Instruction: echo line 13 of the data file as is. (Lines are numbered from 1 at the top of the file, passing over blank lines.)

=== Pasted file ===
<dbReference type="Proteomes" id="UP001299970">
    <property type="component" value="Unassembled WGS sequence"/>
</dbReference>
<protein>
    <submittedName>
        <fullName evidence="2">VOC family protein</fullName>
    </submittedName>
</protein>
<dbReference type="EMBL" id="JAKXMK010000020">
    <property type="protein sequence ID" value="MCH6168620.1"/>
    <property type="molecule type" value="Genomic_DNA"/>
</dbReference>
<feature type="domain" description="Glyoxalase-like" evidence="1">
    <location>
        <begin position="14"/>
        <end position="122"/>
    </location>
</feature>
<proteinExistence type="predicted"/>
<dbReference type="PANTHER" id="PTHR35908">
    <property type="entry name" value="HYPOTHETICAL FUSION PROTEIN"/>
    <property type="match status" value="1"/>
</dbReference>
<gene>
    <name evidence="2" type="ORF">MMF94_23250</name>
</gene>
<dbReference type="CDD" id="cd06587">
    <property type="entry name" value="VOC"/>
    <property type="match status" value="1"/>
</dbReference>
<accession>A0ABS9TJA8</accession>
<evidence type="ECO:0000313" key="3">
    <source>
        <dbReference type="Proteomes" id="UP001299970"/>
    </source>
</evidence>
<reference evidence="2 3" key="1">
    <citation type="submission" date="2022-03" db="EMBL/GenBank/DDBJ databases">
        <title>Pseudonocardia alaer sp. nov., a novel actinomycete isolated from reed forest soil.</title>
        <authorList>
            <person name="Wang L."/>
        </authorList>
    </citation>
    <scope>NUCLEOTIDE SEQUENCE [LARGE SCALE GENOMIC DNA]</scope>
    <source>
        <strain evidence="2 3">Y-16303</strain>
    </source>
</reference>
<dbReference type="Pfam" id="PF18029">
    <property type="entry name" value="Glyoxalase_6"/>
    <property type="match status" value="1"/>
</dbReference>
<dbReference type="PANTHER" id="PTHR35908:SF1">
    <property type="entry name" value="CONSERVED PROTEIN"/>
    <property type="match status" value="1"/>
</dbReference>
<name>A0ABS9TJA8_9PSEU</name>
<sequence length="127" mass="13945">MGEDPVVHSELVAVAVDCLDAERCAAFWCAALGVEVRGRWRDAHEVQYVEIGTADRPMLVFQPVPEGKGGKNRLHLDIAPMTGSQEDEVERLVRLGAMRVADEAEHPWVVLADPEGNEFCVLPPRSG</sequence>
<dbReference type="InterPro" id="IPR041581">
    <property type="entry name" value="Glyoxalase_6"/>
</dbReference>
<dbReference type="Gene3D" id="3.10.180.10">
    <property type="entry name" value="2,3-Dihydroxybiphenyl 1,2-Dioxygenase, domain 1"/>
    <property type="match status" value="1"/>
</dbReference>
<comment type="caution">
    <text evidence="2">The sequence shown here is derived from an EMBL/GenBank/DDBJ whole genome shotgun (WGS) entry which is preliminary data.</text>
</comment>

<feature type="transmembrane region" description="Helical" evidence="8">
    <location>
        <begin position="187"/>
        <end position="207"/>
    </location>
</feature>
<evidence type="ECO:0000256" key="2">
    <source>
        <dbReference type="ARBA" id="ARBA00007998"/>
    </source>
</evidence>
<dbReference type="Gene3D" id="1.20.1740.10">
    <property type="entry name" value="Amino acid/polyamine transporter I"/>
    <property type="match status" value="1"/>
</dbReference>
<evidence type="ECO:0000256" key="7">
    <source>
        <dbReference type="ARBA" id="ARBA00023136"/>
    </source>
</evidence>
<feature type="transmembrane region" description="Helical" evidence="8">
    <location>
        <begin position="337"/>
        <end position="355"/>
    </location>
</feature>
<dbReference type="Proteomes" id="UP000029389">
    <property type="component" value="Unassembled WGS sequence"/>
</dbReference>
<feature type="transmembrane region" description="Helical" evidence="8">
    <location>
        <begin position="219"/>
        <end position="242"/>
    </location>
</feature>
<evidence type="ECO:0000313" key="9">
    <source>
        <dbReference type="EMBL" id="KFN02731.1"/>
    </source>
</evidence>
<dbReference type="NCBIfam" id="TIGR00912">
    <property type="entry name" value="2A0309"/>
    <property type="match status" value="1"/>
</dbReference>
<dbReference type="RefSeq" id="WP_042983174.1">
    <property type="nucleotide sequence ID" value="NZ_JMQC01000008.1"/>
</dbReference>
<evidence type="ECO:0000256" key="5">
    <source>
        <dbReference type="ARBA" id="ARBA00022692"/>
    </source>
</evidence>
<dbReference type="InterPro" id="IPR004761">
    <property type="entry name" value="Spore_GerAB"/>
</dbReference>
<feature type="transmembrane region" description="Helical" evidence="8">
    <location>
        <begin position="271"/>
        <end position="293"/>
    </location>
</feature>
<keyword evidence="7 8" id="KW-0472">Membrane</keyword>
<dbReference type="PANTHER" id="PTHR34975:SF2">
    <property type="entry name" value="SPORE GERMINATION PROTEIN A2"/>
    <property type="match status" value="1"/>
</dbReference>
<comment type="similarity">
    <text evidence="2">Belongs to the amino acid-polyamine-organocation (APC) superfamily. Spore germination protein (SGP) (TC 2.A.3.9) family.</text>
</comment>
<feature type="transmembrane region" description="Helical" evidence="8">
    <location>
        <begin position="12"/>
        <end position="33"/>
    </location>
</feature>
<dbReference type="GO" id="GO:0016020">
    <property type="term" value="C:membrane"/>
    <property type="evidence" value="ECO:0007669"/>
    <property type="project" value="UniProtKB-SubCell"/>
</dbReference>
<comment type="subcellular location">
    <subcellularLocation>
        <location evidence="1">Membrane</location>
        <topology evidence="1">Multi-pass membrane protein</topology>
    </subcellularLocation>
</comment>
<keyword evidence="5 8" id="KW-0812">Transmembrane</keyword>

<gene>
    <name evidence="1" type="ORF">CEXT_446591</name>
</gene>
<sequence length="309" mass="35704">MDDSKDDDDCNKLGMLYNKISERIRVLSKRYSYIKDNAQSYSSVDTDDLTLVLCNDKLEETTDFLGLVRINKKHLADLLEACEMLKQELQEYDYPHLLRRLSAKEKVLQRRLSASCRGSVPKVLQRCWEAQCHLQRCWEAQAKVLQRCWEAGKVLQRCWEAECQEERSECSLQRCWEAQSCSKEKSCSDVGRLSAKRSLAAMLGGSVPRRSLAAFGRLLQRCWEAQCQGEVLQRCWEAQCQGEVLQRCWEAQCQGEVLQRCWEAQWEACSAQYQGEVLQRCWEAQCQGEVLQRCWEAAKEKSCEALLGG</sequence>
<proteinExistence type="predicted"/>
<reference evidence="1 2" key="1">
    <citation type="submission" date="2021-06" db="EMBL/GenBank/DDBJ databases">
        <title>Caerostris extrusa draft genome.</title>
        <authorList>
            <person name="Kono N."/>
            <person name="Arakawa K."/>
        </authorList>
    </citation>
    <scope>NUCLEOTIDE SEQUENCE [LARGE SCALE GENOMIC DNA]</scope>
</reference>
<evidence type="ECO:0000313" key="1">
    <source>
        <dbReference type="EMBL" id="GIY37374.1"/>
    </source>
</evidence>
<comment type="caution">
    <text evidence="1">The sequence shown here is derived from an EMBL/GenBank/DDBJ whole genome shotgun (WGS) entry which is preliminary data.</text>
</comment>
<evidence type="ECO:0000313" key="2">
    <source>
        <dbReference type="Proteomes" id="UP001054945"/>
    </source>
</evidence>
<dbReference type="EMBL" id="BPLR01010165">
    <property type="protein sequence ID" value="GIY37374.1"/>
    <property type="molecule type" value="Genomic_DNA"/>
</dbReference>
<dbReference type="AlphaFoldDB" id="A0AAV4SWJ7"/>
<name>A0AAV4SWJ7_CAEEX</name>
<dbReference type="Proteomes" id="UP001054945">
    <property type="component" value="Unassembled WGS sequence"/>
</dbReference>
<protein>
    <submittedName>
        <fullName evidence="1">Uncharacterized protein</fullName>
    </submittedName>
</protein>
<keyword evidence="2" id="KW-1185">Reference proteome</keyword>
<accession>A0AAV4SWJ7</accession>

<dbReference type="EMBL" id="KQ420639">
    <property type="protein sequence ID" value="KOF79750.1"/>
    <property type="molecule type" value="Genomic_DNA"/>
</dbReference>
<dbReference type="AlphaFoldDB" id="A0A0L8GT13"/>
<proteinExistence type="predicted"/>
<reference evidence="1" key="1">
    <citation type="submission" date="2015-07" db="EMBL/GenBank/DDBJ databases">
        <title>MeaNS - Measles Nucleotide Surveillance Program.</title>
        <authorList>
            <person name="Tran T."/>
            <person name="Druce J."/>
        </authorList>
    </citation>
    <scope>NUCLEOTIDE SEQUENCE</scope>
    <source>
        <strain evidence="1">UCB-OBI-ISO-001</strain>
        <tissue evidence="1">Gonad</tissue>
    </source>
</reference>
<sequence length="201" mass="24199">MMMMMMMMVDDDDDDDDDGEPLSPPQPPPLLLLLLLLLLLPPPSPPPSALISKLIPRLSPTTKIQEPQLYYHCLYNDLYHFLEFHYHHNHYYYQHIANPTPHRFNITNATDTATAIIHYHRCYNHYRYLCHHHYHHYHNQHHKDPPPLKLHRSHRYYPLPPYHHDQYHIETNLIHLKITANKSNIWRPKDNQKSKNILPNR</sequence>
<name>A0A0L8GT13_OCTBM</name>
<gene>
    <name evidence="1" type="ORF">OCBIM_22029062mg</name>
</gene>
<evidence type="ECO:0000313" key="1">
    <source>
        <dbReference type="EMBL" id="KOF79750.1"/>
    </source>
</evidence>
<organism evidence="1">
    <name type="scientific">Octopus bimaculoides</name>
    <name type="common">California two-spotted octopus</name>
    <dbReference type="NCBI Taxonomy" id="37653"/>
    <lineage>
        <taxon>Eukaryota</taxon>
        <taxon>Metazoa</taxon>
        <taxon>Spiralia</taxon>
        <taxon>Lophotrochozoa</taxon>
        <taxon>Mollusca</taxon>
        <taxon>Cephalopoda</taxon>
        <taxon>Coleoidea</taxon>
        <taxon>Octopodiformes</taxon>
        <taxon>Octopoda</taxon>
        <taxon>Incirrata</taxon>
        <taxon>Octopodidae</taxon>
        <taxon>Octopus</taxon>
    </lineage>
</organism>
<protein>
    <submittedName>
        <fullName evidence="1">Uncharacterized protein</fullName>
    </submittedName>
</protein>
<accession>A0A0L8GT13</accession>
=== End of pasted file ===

<feature type="domain" description="Glyoxalase-like" evidence="1">